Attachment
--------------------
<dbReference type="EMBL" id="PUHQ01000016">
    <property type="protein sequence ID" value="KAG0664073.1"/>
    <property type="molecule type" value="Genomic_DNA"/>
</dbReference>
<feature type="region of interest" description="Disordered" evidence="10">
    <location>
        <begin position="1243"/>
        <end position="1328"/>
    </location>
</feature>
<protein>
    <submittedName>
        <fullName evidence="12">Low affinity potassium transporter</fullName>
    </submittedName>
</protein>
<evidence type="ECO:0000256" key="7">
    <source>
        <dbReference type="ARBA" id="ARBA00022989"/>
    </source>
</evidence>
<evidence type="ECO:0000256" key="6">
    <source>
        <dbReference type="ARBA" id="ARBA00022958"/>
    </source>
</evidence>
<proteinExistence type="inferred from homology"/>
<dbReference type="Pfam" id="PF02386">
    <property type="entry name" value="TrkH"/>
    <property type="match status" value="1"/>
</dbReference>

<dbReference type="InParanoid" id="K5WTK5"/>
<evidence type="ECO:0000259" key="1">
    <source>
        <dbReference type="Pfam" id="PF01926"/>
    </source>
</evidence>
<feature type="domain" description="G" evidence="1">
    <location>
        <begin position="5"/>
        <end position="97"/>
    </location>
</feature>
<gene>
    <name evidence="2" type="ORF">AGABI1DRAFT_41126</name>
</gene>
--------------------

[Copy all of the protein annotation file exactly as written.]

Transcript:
<dbReference type="EMBL" id="PUHQ01000016">
    <property type="protein sequence ID" value="KAG0664073.1"/>
    <property type="molecule type" value="Genomic_DNA"/>
</dbReference>
<feature type="region of interest" description="Disordered" evidence="10">
    <location>
        <begin position="1243"/>
        <end position="1328"/>
    </location>
</feature>
<protein>
    <submittedName>
        <fullName evidence="12">Low affinity potassium transporter</fullName>
    </submittedName>
</protein>
<evidence type="ECO:0000256" key="7">
    <source>
        <dbReference type="ARBA" id="ARBA00022989"/>
    </source>
</evidence>
<evidence type="ECO:0000256" key="6">
    <source>
        <dbReference type="ARBA" id="ARBA00022958"/>
    </source>
</evidence>
<proteinExistence type="inferred from homology"/>
<dbReference type="Pfam" id="PF02386">
    <property type="entry name" value="TrkH"/>
    <property type="match status" value="1"/>
</dbReference>

<dbReference type="InParanoid" id="K5WTK5"/>
<evidence type="ECO:0000259" key="1">
    <source>
        <dbReference type="Pfam" id="PF01926"/>
    </source>
</evidence>
<feature type="domain" description="G" evidence="1">
    <location>
        <begin position="5"/>
        <end position="97"/>
    </location>
</feature>
<gene>
    <name evidence="2" type="ORF">AGABI1DRAFT_41126</name>
</gene>